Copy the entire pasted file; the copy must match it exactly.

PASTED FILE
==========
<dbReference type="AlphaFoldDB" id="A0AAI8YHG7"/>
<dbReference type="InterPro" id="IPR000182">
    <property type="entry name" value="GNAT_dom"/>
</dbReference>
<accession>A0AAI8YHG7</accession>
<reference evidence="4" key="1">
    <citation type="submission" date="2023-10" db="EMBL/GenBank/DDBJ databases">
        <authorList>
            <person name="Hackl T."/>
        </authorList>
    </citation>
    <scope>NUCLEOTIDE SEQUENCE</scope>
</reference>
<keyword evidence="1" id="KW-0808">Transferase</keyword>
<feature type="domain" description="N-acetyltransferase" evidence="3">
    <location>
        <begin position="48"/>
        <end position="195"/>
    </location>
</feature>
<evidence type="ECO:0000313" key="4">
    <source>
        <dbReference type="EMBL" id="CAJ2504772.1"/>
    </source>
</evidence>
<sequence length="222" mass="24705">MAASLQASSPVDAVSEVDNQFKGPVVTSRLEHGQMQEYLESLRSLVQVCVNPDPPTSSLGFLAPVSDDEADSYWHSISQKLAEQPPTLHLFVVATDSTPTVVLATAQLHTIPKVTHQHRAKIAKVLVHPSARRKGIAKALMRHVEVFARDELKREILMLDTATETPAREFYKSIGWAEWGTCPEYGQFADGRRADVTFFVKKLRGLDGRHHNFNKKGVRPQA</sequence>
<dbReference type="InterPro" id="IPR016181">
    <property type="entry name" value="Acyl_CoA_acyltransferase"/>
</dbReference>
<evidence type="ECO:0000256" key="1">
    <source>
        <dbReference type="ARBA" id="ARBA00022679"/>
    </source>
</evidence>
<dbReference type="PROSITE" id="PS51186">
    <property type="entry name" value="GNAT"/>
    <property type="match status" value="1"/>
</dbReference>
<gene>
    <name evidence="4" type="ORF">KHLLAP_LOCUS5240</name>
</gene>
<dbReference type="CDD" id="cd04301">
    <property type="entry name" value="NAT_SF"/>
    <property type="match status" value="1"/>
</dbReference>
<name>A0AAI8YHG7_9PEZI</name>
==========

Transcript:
<dbReference type="AlphaFoldDB" id="A0AAI8YHG7"/>
<dbReference type="InterPro" id="IPR000182">
    <property type="entry name" value="GNAT_dom"/>
</dbReference>
<accession>A0AAI8YHG7</accession>
<reference evidence="4" key="1">
    <citation type="submission" date="2023-10" db="EMBL/GenBank/DDBJ databases">
        <authorList>
            <person name="Hackl T."/>
        </authorList>
    </citation>
    <scope>NUCLEOTIDE SEQUENCE</scope>
</reference>
<keyword evidence="1" id="KW-0808">Transferase</keyword>
<feature type="domain" description="N-acetyltransferase" evidence="3">
    <location>
        <begin position="48"/>
        <end position="195"/>
    </location>
</feature>
<evidence type="ECO:0000313" key="4">
    <source>
        <dbReference type="EMBL" id="CAJ2504772.1"/>
    </source>
</evidence>
<sequence length="222" mass="24705">MAASLQASSPVDAVSEVDNQFKGPVVTSRLEHGQMQEYLESLRSLVQVCVNPDPPTSSLGFLAPVSDDEADSYWHSISQKLAEQPPTLHLFVVATDSTPTVVLATAQLHTIPKVTHQHRAKIAKVLVHPSARRKGIAKALMRHVEVFARDELKREILMLDTATETPAREFYKSIGWAEWGTCPEYGQFADGRRADVTFFVKKLRGLDGRHHNFNKKGVRPQA</sequence>
<dbReference type="InterPro" id="IPR016181">
    <property type="entry name" value="Acyl_CoA_acyltransferase"/>
</dbReference>
<evidence type="ECO:0000256" key="1">
    <source>
        <dbReference type="ARBA" id="ARBA00022679"/>
    </source>
</evidence>
<dbReference type="PROSITE" id="PS51186">
    <property type="entry name" value="GNAT"/>
    <property type="match status" value="1"/>
</dbReference>
<gene>
    <name evidence="4" type="ORF">KHLLAP_LOCUS5240</name>
</gene>
<dbReference type="CDD" id="cd04301">
    <property type="entry name" value="NAT_SF"/>
    <property type="match status" value="1"/>
</dbReference>
<name>A0AAI8YHG7_9PEZI</name>